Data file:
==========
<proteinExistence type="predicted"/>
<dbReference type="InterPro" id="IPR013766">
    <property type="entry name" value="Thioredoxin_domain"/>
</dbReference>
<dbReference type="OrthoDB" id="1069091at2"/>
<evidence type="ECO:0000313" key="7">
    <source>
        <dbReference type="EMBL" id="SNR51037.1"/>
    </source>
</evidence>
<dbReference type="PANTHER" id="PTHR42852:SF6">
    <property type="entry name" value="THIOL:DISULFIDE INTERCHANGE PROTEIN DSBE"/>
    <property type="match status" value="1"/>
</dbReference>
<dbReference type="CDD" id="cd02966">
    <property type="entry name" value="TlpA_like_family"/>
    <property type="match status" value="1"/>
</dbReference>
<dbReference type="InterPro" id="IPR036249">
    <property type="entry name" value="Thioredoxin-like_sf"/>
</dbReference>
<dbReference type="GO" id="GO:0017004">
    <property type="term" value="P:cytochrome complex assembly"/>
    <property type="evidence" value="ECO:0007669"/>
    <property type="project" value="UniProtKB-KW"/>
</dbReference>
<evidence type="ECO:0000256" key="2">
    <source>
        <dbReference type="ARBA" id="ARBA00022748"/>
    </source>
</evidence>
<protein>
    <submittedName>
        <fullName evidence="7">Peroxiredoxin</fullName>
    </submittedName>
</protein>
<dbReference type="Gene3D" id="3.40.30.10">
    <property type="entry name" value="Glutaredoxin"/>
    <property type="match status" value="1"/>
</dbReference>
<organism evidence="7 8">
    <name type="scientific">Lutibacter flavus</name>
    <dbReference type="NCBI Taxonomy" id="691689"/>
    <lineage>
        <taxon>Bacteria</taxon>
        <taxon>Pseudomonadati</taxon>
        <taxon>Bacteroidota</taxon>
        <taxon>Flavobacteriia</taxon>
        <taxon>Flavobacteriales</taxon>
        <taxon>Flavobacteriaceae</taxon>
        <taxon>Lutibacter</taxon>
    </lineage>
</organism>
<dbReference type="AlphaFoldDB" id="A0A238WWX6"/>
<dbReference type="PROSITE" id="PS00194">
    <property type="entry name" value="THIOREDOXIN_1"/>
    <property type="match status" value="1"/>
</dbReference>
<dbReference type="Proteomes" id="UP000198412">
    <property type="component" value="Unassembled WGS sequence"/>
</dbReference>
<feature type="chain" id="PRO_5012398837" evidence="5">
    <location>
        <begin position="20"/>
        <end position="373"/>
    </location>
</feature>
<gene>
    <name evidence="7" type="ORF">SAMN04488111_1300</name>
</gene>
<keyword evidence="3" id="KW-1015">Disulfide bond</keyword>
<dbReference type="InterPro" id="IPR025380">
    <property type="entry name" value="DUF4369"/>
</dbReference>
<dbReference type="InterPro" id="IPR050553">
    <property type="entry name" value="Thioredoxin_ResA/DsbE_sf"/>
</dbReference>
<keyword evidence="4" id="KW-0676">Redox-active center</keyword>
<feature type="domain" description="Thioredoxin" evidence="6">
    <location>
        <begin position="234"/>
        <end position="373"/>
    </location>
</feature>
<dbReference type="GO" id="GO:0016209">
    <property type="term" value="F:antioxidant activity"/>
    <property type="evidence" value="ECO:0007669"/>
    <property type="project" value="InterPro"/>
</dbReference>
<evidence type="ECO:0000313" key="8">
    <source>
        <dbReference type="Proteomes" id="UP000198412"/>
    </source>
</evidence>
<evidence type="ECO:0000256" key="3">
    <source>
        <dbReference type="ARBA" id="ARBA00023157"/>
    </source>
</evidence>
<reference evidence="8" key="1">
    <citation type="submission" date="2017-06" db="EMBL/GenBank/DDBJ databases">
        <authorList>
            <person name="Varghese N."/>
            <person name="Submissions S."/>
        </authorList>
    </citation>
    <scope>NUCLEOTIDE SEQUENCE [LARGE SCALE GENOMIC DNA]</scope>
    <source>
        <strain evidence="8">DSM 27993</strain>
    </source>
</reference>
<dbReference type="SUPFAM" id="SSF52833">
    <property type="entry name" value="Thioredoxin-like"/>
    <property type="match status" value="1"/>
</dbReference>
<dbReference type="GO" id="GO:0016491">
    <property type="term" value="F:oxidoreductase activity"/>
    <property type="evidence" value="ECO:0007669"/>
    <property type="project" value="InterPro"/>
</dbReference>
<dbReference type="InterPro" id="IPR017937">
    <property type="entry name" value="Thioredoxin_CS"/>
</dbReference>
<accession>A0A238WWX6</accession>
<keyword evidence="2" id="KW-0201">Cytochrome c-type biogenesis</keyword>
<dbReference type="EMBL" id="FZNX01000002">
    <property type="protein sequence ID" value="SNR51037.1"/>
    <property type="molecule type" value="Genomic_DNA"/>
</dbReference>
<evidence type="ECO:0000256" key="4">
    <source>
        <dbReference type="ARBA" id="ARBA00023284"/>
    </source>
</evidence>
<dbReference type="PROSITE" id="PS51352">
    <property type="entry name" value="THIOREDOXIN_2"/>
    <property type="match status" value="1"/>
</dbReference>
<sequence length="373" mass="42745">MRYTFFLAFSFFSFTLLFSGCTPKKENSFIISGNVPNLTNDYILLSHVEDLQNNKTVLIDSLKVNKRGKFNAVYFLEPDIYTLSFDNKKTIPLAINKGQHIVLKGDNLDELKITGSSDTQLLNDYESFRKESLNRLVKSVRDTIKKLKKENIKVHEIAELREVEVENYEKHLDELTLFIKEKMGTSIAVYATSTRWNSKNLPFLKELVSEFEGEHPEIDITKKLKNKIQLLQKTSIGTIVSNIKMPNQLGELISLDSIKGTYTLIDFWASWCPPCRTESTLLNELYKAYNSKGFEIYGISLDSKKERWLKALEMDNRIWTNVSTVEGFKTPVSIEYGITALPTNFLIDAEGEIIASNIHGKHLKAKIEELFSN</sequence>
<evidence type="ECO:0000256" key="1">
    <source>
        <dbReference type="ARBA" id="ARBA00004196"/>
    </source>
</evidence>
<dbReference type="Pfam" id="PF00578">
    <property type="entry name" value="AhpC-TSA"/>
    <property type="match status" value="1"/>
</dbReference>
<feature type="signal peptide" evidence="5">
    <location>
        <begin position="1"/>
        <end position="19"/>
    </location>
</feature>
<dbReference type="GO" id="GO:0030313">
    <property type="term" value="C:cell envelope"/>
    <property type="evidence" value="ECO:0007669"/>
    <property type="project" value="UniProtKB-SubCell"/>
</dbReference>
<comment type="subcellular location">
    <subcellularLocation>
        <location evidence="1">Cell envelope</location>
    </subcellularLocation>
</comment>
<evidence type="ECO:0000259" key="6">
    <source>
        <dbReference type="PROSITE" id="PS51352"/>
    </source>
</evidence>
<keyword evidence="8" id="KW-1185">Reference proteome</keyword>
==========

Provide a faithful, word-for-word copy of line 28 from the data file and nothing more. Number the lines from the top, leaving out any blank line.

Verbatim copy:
    <source>